One of the very first things students at the Culinary School of Fort Worth learn – soon after knife skills and the meaning of mise en place – is whether they are a “savory person” or a “sweet person.”

 

“I am one of those people who prefer savory over sweet,” says alumni DayJus Hill. “Although (the pastry) semester was a challenge, I didn’t do as bad as I thought I would’ve.”

 

The Dallas native enrolled in the Culinary School of Fort Worth shortly after the start of the pandemic in 2020. Hill was previously attending Texas Christian University on a full scholarship, but when her classes went completely virtual, she craved something more.

 

“I decided to move on and follow my dream to become a chef,” says Hill, adding that her interest in cooking began as a child when she would help her grandfather in the kitchen. “I Googled accelerated culinary school programs and found the Culinary School of Fort Worth.”

 

Her training has paid off in more ways than one. Today she currently runs her own catering business called Dine with DayJ, providing not only catering services but meal planning and healthy dining options. She is also the lead chef for the Jason Terry Foundation, a youth-based organization founded by former Dallas Maverick Jason Terry that assists children from low-income neighborhoods. Hill helps provide after-school meals for participants in the program.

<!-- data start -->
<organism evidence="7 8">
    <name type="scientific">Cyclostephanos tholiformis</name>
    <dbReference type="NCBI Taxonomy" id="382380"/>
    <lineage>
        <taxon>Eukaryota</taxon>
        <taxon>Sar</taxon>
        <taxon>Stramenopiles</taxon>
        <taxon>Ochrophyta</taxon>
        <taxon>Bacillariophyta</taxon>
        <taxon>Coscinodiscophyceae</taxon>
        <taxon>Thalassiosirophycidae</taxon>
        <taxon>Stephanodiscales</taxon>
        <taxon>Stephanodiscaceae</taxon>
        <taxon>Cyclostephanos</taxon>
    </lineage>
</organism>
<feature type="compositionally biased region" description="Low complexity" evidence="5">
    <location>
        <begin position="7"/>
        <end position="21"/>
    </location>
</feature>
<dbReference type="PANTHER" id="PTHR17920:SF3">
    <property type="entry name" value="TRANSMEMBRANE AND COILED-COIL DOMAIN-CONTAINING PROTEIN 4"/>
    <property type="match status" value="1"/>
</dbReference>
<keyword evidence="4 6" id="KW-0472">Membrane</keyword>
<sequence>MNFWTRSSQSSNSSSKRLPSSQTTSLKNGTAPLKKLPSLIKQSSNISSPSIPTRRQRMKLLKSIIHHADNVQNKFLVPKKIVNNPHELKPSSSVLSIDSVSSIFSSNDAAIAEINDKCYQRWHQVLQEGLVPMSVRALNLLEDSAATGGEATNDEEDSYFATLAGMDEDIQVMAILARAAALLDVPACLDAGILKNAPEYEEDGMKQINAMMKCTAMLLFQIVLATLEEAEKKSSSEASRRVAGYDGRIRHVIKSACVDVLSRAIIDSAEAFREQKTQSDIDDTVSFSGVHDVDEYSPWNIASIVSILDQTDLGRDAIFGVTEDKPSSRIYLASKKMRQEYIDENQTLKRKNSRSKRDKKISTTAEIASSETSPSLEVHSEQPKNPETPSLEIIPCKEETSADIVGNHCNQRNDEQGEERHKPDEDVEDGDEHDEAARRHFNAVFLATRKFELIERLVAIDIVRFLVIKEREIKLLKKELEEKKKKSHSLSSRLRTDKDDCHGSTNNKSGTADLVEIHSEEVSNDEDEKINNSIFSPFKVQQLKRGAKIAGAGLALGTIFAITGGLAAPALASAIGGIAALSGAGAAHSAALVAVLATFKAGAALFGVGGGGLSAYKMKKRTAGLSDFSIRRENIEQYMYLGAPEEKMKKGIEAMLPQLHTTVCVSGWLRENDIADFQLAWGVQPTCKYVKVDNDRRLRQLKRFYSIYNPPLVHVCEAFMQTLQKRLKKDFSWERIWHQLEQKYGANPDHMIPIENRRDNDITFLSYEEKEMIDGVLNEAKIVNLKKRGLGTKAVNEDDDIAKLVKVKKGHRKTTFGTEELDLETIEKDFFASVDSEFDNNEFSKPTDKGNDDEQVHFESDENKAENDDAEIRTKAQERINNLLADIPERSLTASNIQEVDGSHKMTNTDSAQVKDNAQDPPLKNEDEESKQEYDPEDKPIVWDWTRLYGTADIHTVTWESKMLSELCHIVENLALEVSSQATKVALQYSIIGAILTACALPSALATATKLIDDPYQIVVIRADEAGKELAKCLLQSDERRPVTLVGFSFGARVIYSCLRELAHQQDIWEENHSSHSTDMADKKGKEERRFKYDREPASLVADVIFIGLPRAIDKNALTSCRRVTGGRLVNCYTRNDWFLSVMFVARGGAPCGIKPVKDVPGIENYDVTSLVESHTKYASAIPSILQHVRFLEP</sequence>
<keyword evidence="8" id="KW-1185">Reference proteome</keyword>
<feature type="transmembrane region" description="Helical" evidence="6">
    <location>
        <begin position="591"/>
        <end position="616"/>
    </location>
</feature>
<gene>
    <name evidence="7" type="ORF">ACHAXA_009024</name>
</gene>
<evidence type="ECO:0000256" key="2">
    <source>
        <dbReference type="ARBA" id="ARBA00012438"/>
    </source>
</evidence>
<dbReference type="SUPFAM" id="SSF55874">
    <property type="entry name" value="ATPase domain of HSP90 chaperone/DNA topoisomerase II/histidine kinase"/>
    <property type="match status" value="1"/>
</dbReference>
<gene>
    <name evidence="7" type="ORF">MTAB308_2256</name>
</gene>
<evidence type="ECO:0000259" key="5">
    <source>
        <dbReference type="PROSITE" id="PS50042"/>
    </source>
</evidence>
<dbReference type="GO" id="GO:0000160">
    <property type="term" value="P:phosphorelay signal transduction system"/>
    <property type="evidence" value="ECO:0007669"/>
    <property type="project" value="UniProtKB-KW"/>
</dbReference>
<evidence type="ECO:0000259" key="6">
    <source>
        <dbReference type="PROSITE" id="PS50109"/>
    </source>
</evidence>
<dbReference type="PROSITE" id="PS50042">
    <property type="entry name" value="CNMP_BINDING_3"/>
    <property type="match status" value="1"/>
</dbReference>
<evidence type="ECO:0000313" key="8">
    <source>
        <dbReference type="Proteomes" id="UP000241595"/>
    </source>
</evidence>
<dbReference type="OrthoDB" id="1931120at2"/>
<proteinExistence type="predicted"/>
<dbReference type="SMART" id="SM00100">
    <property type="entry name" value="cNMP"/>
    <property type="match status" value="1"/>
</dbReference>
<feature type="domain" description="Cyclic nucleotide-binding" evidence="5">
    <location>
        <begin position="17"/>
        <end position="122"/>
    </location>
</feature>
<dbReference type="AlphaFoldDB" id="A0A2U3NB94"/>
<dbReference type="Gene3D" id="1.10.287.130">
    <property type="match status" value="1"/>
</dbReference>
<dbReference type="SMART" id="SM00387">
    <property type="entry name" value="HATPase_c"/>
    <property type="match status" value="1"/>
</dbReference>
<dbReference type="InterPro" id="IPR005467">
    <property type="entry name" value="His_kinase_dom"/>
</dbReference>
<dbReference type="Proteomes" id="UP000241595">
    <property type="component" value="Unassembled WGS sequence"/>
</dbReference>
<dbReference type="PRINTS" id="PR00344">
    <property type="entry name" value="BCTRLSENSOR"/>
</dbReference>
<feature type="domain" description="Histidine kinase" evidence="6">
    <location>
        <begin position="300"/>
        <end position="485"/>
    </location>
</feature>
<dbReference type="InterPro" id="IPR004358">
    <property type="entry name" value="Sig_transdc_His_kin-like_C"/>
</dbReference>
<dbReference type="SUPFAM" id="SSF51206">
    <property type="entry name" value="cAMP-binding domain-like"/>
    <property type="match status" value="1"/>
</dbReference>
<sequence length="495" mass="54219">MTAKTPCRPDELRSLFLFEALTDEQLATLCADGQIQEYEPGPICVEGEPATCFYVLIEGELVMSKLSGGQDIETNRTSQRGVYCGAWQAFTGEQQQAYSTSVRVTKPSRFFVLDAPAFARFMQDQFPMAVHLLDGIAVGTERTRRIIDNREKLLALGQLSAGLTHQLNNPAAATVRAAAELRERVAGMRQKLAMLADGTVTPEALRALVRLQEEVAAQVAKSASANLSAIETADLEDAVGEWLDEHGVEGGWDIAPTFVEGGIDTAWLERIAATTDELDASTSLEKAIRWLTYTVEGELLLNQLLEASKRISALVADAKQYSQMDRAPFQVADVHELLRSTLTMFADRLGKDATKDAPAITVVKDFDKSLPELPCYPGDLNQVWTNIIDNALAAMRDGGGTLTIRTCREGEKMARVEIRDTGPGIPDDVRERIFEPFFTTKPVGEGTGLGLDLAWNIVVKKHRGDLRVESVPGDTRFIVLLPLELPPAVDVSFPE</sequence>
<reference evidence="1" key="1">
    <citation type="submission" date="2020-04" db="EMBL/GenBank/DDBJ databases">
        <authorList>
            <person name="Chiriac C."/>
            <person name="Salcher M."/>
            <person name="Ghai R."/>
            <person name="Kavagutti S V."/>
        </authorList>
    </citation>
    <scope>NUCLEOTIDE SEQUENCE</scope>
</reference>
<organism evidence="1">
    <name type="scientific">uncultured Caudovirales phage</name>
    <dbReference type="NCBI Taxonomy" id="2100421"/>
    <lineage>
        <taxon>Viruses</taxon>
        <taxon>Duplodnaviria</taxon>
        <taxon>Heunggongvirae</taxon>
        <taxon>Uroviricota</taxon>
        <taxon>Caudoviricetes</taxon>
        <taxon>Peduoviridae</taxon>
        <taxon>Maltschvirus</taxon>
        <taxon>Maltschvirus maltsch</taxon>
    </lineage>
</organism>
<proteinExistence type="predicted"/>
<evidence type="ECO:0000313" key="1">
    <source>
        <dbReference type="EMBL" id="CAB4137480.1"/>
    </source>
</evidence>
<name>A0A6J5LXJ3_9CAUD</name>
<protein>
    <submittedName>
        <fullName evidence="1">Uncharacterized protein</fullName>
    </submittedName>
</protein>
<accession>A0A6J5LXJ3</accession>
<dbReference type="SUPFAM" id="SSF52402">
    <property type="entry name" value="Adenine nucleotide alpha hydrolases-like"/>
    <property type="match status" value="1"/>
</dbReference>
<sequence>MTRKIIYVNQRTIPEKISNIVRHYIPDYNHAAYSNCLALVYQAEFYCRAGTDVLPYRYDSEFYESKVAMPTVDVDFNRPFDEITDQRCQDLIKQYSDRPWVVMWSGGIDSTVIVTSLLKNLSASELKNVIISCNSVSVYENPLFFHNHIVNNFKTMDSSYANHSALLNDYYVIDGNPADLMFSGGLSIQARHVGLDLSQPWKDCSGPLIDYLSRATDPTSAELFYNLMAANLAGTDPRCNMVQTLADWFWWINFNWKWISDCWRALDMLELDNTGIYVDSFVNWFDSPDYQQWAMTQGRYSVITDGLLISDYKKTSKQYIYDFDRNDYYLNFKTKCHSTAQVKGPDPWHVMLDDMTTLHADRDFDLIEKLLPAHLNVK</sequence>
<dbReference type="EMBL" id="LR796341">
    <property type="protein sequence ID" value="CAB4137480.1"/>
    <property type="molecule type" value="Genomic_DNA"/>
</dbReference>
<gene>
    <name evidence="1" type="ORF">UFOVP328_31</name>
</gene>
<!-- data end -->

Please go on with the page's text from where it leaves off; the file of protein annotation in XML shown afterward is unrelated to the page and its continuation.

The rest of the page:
“My culinary school experience holds me accountable when working in different settings,” Hill says. “Because my chef instructors ensured that we memorized all safety information regarding food storage, knives, and professionalism, I am able to train others that same way. My end goal is to continue to gain experience in different avenues of the industry and to grow my business.”

 

Her advice to future culinary school students: “Stay open minded and ask lots of questions.”